DTTG does not request password for password-protected DB

When I open a password-protected DB with DTTG 2.1.7 on my iPad mini (iOS 9.3.5) the DB opens automatically; no password prompt appears. But on my Mac it always works as intended: each time I launch DTPro 2.9.13 on my Mac it asks for my password.

I thought I maybe had some sort of auto-login feature turned on in DTTG, but even when I removed the password from the Info pane of the DB it makes no difference: no password request ever appears. This means the DB is completely unprotected on my iPad, in contrast to my Mac.

What makes it also very strange to me is that I have an earlier version of DTTG running on an old iPhone (iOS 7.1.2) and the DB opens as expected, with a password prompt.

Am I doing something wrong, or is this something which needs to be treated as a bug? Thanks for any insights.

That’s correct, current DEVONthink To Go relies on the device-wide encryption and protection. Adding at least an app-wide password is on our feature request list.

Yikes. I was relying on the older version’s behaviour. Need to re-think my mobile DB situation in light of the lack of database-level encryption.

As the device itself is protected with your fingerprint and all data is encrypted system-wide, as soon as someone gets your unlocked device they have access to also your email, messages, browsing history, …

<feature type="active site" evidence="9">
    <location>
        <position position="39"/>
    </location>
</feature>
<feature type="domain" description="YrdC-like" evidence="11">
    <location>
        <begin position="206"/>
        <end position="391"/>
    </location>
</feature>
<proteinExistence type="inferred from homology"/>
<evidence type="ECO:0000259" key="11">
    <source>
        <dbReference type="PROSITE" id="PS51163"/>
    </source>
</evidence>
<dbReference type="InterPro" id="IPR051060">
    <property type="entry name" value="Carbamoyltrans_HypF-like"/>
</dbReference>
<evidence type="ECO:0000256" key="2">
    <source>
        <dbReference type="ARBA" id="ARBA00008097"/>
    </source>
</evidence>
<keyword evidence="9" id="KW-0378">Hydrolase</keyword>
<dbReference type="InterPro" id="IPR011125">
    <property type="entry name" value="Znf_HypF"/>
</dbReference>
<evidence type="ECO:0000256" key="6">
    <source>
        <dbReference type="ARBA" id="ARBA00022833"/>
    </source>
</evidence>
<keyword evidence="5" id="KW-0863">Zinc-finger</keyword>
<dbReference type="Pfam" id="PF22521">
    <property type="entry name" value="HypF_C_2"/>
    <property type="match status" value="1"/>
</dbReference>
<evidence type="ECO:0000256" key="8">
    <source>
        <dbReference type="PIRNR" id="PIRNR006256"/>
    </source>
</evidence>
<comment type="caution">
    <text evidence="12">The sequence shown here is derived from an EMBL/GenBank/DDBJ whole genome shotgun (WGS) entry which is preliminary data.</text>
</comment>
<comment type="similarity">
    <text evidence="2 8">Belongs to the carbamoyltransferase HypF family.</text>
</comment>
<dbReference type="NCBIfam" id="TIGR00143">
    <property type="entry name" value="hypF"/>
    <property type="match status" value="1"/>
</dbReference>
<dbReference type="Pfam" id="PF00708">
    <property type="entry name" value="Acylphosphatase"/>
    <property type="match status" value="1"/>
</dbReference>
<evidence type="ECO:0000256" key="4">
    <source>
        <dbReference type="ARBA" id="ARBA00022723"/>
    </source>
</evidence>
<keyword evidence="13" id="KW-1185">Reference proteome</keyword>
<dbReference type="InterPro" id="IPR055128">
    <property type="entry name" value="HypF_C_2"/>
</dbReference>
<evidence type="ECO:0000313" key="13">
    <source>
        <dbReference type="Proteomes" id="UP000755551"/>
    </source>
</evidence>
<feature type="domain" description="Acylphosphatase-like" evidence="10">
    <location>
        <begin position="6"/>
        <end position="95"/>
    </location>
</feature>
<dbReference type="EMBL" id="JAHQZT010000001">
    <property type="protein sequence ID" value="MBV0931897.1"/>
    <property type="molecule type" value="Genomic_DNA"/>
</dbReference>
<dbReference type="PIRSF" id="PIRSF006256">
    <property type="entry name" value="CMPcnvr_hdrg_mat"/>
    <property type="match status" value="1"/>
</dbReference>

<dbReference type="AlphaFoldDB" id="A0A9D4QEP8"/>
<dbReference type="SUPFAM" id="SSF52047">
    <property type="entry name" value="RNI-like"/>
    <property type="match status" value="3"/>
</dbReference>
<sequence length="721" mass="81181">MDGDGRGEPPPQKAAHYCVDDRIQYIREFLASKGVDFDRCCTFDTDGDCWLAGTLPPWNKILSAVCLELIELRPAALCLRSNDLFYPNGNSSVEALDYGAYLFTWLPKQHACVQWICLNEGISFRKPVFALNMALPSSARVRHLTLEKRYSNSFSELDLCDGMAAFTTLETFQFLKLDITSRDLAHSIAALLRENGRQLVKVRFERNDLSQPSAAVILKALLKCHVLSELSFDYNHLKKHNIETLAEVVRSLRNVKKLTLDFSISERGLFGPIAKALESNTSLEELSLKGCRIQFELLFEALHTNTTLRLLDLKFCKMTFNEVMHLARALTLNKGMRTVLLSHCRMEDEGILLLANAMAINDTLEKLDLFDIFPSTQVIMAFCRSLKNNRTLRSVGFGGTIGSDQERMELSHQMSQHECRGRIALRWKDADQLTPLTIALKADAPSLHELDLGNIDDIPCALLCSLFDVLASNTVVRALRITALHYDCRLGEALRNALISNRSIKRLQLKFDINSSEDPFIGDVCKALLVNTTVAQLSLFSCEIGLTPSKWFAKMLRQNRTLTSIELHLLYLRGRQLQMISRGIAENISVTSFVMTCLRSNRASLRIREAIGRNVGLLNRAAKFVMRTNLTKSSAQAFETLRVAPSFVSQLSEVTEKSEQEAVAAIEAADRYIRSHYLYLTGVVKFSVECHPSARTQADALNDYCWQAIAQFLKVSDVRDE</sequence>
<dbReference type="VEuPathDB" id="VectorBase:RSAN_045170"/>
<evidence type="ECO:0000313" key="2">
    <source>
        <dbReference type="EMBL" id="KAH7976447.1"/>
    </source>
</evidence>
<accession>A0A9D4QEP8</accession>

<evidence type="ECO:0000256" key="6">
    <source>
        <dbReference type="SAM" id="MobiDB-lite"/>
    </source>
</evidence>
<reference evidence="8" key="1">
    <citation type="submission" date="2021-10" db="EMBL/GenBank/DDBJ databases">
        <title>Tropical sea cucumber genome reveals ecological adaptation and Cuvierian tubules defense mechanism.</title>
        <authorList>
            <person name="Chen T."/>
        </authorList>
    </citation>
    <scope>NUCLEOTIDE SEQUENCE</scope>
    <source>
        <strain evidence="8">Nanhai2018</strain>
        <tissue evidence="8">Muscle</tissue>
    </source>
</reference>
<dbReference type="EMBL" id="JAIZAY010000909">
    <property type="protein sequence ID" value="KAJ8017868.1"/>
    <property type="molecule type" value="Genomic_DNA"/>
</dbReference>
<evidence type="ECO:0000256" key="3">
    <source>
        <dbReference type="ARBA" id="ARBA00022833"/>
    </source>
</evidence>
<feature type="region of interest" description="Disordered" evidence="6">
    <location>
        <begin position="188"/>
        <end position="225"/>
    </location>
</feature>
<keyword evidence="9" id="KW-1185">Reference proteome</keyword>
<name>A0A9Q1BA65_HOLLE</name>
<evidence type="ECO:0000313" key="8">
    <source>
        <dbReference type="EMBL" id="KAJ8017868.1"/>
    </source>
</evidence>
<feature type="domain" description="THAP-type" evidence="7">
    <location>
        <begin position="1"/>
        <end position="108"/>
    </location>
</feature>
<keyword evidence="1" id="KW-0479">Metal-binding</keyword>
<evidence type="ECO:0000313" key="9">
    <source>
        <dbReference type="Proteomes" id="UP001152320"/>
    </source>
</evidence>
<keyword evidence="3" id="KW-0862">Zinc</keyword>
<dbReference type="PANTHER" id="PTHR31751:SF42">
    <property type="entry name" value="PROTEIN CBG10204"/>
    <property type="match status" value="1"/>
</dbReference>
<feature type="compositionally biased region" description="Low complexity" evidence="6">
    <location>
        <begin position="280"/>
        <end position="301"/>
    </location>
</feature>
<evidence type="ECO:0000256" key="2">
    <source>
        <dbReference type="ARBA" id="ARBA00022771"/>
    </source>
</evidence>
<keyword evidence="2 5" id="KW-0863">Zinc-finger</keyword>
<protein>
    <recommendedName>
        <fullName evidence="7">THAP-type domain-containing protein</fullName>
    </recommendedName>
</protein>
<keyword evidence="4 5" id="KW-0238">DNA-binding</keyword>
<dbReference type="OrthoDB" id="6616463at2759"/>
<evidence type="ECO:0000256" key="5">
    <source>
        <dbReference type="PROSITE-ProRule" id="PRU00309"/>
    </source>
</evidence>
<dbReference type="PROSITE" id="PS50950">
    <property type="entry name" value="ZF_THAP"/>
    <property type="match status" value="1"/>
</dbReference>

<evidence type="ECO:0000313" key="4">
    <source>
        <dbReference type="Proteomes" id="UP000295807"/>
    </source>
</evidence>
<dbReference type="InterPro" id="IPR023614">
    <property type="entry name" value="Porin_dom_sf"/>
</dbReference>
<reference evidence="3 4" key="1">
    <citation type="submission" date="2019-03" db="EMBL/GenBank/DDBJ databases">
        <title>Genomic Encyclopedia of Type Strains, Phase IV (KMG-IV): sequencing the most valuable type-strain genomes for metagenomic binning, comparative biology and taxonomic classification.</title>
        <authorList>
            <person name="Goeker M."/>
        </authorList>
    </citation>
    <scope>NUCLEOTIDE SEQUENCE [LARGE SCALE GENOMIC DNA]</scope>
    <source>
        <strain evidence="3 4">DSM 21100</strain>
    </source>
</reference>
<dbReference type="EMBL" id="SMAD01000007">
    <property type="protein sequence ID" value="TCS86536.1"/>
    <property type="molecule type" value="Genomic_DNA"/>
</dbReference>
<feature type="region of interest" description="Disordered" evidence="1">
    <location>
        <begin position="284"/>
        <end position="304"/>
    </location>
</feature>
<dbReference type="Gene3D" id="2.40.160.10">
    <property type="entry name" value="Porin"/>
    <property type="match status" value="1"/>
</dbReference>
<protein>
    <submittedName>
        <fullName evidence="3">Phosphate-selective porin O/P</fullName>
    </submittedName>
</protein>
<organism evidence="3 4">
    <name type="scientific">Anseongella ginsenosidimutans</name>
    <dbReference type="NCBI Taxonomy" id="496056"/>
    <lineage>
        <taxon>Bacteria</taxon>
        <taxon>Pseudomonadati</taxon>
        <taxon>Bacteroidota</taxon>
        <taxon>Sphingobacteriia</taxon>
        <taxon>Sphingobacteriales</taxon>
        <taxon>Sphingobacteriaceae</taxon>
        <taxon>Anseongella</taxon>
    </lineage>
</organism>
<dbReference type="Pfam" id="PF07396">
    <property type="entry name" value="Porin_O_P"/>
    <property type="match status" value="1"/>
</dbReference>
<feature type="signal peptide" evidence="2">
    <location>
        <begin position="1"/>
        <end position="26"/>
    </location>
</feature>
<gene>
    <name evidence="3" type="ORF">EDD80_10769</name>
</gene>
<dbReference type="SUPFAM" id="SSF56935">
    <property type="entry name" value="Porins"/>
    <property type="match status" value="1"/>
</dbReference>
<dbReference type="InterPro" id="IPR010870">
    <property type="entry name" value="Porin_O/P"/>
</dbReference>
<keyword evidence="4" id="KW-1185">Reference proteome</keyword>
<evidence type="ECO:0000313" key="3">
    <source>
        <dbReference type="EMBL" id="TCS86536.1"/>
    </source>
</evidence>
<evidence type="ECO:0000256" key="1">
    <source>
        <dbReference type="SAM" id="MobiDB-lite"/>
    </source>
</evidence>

My words since…

Had to remove all my stuff since no additional security layer exists before entering the US in June.

Regarding to mail that was an easy job - toked only seconds to remove my S/MIME certificates to render all unreadable and make it visible again after leaving the US by simply reinstalling them from safe source I hadn’t physicaly with me whilst traveling there.

Unfortunately DTTG wasn’t that comfortable. Had to erase everything (xx GB) and to reinstall for hours due to the lack of extra level of cryptographic security, since they (Homeland Security) could force you to unlock your device with ease and the IOS cryptographic security layer is gone.

But if there were additional layers of cryptography bound to an certificate, like with S/MIME, simply deleting it will do the trick and reinstalling it later will do the job just the other way around within seconds.

And more: no one can force you to enter something, you’re not in possession of at the time being…

BTW: This is a real case if entering states with human rights in question like the US. My customers, EU law, German law and at least the confidential nature of the data doesn’t permit this data to be carried to the US without rendered inaccessible for their executive.

To put it short: please establish this security layer as soon as possible not only for the database, it’s needed for the whole content and also do not rely on passwords, refer to certificates with passwords instead, which could simply be removed and being not accessible out of countries where it’s needed, where complete copies of devices will be taken at border crossing and passwords will be pressed off from visitors by law as in Texas for example.

Making data inaccessible and accessible again is then as easy as an fingersnip…

And: Just to do me a favor and just to please me: do it before I must go to the US next time…

Sorry to say: I loved this country. Those were the days :cry: